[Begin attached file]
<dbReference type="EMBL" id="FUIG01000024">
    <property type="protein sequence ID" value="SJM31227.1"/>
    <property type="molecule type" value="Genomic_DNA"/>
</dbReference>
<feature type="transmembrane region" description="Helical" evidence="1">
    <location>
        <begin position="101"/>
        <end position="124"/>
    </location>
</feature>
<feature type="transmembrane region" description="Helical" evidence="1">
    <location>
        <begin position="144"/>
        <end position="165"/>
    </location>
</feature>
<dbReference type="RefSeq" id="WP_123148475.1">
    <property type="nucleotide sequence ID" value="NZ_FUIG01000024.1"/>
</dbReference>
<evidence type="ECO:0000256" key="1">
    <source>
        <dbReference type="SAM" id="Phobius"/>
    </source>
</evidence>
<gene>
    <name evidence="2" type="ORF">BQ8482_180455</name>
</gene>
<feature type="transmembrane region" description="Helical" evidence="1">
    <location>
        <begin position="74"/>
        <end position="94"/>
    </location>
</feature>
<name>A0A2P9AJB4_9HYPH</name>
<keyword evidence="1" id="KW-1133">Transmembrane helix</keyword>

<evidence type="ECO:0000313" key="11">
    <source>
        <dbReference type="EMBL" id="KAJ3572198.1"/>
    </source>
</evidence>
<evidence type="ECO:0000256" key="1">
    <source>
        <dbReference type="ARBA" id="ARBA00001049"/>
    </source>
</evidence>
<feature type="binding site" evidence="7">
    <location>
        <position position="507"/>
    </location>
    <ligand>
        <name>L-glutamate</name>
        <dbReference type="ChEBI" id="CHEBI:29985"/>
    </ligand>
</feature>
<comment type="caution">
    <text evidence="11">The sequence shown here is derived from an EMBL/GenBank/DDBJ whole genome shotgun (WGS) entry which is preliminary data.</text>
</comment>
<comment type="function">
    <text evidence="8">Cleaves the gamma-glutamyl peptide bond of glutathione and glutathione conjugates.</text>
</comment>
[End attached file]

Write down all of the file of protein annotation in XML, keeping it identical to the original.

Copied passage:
<dbReference type="EMBL" id="FUIG01000024">
    <property type="protein sequence ID" value="SJM31227.1"/>
    <property type="molecule type" value="Genomic_DNA"/>
</dbReference>
<feature type="transmembrane region" description="Helical" evidence="1">
    <location>
        <begin position="101"/>
        <end position="124"/>
    </location>
</feature>
<feature type="transmembrane region" description="Helical" evidence="1">
    <location>
        <begin position="144"/>
        <end position="165"/>
    </location>
</feature>
<dbReference type="RefSeq" id="WP_123148475.1">
    <property type="nucleotide sequence ID" value="NZ_FUIG01000024.1"/>
</dbReference>
<evidence type="ECO:0000256" key="1">
    <source>
        <dbReference type="SAM" id="Phobius"/>
    </source>
</evidence>
<gene>
    <name evidence="2" type="ORF">BQ8482_180455</name>
</gene>
<feature type="transmembrane region" description="Helical" evidence="1">
    <location>
        <begin position="74"/>
        <end position="94"/>
    </location>
</feature>
<name>A0A2P9AJB4_9HYPH</name>
<keyword evidence="1" id="KW-1133">Transmembrane helix</keyword>

<evidence type="ECO:0000313" key="11">
    <source>
        <dbReference type="EMBL" id="KAJ3572198.1"/>
    </source>
</evidence>
<evidence type="ECO:0000256" key="1">
    <source>
        <dbReference type="ARBA" id="ARBA00001049"/>
    </source>
</evidence>
<feature type="binding site" evidence="7">
    <location>
        <position position="507"/>
    </location>
    <ligand>
        <name>L-glutamate</name>
        <dbReference type="ChEBI" id="CHEBI:29985"/>
    </ligand>
</feature>
<comment type="caution">
    <text evidence="11">The sequence shown here is derived from an EMBL/GenBank/DDBJ whole genome shotgun (WGS) entry which is preliminary data.</text>
</comment>
<comment type="function">
    <text evidence="8">Cleaves the gamma-glutamyl peptide bond of glutathione and glutathione conjugates.</text>
</comment>